Union given kick in the pants, told to sling their hooks

Workers at VW’s plant in Chattanooga, Tennessee have voted to turn their backs on the possibility of union representation.

In a stinging defeat that could accelerate the decades-long decline of the United Auto Workers, Volkswagen AG workers voted against union representation at a Chattanooga, Tennessee plant, which had been seen as organized labor’s best chance to expand in the U.S. South.

The loss, 712 to 626, capped a sprint finish to a long race and was particularly surprising for UAW supporters, because Volkswagen had allowed the union access to the factory and officially stayed neutral on the vote, while other manufacturers have been hostile to organized labor.

UAW spent more than two years organizing and then called a snap election in an agreement with VW. German union IG Metall worked with the UAW to pressure VW to open its doors to organizers, but anti-union forces dropped a bombshell after the first of three days of voting.  Read more »

The Diary of Comrade Kate, Ctd

Tuesday 11th of September

Bad day. The boss caught me talking to the AFL-CIO guys in the Koru lounge. The petite bourgeoisie are so tiresome. Will meet up with the brothers and sisters tomorrow night at the Intercontinental when back from kicking the CEO of POAL in the arse. Always good to sing workers anthems in the big suite on the top floor there.

No lunch. Koru food awful. How can people eat this rubbish? Managed to slip the koru lounge staff some SFU membership forms that nice Andrew Little gave me. They gave me a doggie bag to drop off at the city mission on my way to the port.

Face of the Day

The angry face of organised labour in the US.

Richard Trumka, president of the American Federation of Labor and Congress of Industrial Organizations (AFL–CIO), speaks during Day Two of the Democratic National Convention at Time Warner Cable Arena on September 5, 2012 in Charlotte, North Carolina. By Chip Somodevilla/Getty Images.

Why people hate unions

Some more good commentary about Wisconsin’s recall election.

If unions just represented workers rights from the excesses of the worst employers they would be much more palatable to most people to join. Instead we get a bunch of unpleasant, arrogant, holier than thou class warriors who fight battles lost years and years ago.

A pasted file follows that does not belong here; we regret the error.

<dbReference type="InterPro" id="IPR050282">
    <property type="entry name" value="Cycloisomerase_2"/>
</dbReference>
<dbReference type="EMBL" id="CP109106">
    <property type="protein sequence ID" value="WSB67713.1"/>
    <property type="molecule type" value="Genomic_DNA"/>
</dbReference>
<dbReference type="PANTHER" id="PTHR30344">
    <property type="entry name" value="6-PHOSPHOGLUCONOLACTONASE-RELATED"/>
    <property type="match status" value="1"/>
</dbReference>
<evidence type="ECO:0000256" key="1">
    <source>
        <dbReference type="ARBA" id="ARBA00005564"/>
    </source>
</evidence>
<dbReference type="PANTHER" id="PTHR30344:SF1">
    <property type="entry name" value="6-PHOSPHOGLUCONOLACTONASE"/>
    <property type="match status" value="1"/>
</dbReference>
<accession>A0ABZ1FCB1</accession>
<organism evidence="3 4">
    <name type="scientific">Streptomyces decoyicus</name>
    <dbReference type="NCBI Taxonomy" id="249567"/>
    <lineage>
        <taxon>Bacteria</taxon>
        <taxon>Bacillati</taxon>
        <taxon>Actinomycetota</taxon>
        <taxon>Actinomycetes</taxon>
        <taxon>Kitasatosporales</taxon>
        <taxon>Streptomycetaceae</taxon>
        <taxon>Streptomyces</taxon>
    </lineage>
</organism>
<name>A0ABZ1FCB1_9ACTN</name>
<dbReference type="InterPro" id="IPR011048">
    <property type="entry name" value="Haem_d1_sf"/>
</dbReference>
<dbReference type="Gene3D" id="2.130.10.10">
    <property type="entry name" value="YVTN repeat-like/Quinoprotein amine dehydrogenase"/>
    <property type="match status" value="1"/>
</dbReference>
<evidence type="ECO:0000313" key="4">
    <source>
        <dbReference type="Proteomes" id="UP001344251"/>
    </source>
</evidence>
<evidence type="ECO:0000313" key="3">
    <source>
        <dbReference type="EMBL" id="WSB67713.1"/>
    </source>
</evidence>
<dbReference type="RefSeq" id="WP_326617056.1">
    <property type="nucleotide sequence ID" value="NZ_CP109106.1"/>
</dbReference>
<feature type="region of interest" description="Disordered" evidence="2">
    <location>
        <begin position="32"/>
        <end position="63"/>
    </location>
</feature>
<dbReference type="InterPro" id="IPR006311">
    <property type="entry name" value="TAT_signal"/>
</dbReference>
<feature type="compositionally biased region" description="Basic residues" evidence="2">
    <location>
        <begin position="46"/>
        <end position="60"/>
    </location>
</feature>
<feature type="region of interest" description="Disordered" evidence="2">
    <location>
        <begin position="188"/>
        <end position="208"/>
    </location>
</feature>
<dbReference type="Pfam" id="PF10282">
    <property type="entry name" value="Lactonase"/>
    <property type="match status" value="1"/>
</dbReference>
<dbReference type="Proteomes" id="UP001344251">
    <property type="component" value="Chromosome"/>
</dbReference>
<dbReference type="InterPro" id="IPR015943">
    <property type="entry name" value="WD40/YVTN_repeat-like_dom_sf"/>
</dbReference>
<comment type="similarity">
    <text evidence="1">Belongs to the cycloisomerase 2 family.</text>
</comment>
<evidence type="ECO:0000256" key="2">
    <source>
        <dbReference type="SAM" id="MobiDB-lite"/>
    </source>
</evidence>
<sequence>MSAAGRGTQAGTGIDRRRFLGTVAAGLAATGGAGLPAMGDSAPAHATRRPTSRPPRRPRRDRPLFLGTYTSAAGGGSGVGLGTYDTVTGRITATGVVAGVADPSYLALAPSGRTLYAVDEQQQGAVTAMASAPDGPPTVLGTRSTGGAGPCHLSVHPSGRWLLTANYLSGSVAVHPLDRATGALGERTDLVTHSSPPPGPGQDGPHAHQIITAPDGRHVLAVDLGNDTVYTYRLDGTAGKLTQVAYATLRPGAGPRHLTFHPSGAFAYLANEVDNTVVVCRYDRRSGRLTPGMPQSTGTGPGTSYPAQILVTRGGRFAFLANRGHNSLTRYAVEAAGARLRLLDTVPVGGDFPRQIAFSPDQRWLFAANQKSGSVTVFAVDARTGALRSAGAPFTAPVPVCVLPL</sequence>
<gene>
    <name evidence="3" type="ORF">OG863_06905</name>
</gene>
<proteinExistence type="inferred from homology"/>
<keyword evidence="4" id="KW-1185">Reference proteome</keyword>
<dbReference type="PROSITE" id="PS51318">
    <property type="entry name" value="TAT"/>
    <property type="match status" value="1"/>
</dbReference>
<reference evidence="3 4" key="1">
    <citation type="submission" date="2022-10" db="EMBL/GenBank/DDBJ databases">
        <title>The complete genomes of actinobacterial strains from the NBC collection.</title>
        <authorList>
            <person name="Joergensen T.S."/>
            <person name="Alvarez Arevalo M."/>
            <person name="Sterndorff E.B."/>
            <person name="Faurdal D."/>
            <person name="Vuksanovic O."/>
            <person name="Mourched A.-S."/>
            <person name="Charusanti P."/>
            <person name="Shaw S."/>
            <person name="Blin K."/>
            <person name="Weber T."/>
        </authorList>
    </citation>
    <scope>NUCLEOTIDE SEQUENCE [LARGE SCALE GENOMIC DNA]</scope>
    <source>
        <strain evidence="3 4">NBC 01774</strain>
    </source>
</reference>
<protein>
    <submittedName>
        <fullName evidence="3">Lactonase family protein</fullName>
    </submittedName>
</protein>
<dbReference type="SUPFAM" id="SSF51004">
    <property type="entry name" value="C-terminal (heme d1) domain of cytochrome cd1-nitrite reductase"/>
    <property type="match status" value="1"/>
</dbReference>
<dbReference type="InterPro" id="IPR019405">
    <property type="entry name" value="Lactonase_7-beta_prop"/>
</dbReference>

It is little wonder the Labour Party is getting its share of the vote gobbled up by the Greens. Moroney, Fenton, Little, Mallard and other union hacks go into God Mode and send people looking for a viable left wing alternative, which the low rat cunning of Russel Norman is providing.

The second harbinger was the plunge in public-employee union membership. The most important of Walker’s reforms, the change Big Labor had fought most bitterly, was ending the automatic withholding of union dues. That made union membership a matter of choice, not compulsion — and tens of thousands of government workers chose to toss their union cards. More than one-third of the Wisconsin members of the American Federation of Teachers quit,reported The Wall Street Journal. At the American Federation of State, County, and Municipal Employees, one of the state’s largest unions, the hemorrhaging was worse: AFSCME’s Wisconsin rolls shrank by more than 34,000 over the past year, a 55 percent nose-dive.

Did government workers tear up their union cards solely because the union had lost its right to bargain collectively on their behalf? That’s doubtful: Even under the new law, unions still negotiate over salaries. More likely, public-sector employees ditched their unions for the same reasons so many employees in the private sector — which is now less than 7 percent unionized— have done so: Many never wanted to join a union in the first place. Others were repelled by the authoritarian, belligerent, and left-wing political culture that entrenched unionism so often embodies.